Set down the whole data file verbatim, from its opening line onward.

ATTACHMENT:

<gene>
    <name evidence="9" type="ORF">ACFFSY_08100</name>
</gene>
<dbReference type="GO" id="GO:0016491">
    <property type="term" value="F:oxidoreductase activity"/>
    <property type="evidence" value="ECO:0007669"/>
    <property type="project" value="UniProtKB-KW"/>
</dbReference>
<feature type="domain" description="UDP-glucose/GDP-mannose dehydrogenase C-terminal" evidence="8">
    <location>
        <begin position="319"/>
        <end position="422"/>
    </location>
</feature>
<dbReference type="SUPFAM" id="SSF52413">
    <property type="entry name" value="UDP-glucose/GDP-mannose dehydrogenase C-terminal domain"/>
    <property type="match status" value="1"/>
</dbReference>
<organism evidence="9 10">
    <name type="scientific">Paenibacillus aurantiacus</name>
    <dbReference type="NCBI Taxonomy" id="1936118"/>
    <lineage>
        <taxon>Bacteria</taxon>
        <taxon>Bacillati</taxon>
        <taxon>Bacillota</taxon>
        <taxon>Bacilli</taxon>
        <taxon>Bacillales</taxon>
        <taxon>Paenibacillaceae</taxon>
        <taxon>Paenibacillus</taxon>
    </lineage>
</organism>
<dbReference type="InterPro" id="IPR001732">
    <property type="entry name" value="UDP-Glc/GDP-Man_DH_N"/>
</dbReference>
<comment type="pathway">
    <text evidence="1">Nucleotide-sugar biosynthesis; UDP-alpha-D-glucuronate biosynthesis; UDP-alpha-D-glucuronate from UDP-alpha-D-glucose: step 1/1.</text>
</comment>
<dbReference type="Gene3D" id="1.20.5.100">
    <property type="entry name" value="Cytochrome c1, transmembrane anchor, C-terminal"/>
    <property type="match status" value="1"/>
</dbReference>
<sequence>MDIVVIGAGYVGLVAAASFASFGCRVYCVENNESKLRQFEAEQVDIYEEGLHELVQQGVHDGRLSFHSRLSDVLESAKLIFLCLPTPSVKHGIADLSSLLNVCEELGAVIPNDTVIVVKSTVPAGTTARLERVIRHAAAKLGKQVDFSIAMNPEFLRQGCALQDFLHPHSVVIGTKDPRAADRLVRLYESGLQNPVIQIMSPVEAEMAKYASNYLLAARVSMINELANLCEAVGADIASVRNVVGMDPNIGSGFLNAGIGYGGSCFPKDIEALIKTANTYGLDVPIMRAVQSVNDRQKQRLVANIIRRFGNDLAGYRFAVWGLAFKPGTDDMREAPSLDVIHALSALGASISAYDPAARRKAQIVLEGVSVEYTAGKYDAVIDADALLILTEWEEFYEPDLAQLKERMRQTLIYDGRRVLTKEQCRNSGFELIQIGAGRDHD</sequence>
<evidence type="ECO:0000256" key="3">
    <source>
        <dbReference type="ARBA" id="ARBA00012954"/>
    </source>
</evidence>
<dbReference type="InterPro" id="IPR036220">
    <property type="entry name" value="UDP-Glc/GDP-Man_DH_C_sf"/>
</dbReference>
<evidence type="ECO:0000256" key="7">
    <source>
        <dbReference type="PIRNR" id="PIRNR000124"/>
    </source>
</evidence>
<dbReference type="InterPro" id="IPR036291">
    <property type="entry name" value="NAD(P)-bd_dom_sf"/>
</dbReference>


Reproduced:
<gene>
    <name evidence="9" type="ORF">ACFFSY_08100</name>
</gene>
<dbReference type="GO" id="GO:0016491">
    <property type="term" value="F:oxidoreductase activity"/>
    <property type="evidence" value="ECO:0007669"/>
    <property type="project" value="UniProtKB-KW"/>
</dbReference>
<feature type="domain" description="UDP-glucose/GDP-mannose dehydrogenase C-terminal" evidence="8">
    <location>
        <begin position="319"/>
        <end position="422"/>
    </location>
</feature>
<dbReference type="SUPFAM" id="SSF52413">
    <property type="entry name" value="UDP-glucose/GDP-mannose dehydrogenase C-terminal domain"/>
    <property type="match status" value="1"/>
</dbReference>
<organism evidence="9 10">
    <name type="scientific">Paenibacillus aurantiacus</name>
    <dbReference type="NCBI Taxonomy" id="1936118"/>
    <lineage>
        <taxon>Bacteria</taxon>
        <taxon>Bacillati</taxon>
        <taxon>Bacillota</taxon>
        <taxon>Bacilli</taxon>
        <taxon>Bacillales</taxon>
        <taxon>Paenibacillaceae</taxon>
        <taxon>Paenibacillus</taxon>
    </lineage>
</organism>
<dbReference type="InterPro" id="IPR001732">
    <property type="entry name" value="UDP-Glc/GDP-Man_DH_N"/>
</dbReference>
<comment type="pathway">
    <text evidence="1">Nucleotide-sugar biosynthesis; UDP-alpha-D-glucuronate biosynthesis; UDP-alpha-D-glucuronate from UDP-alpha-D-glucose: step 1/1.</text>
</comment>
<dbReference type="Gene3D" id="1.20.5.100">
    <property type="entry name" value="Cytochrome c1, transmembrane anchor, C-terminal"/>
    <property type="match status" value="1"/>
</dbReference>
<sequence>MDIVVIGAGYVGLVAAASFASFGCRVYCVENNESKLRQFEAEQVDIYEEGLHELVQQGVHDGRLSFHSRLSDVLESAKLIFLCLPTPSVKHGIADLSSLLNVCEELGAVIPNDTVIVVKSTVPAGTTARLERVIRHAAAKLGKQVDFSIAMNPEFLRQGCALQDFLHPHSVVIGTKDPRAADRLVRLYESGLQNPVIQIMSPVEAEMAKYASNYLLAARVSMINELANLCEAVGADIASVRNVVGMDPNIGSGFLNAGIGYGGSCFPKDIEALIKTANTYGLDVPIMRAVQSVNDRQKQRLVANIIRRFGNDLAGYRFAVWGLAFKPGTDDMREAPSLDVIHALSALGASISAYDPAARRKAQIVLEGVSVEYTAGKYDAVIDADALLILTEWEEFYEPDLAQLKERMRQTLIYDGRRVLTKEQCRNSGFELIQIGAGRDHD</sequence>
<evidence type="ECO:0000256" key="3">
    <source>
        <dbReference type="ARBA" id="ARBA00012954"/>
    </source>
</evidence>
<dbReference type="InterPro" id="IPR036220">
    <property type="entry name" value="UDP-Glc/GDP-Man_DH_C_sf"/>
</dbReference>
<evidence type="ECO:0000256" key="7">
    <source>
        <dbReference type="PIRNR" id="PIRNR000124"/>
    </source>
</evidence>
<dbReference type="InterPro" id="IPR036291">
    <property type="entry name" value="NAD(P)-bd_dom_sf"/>
</dbReference>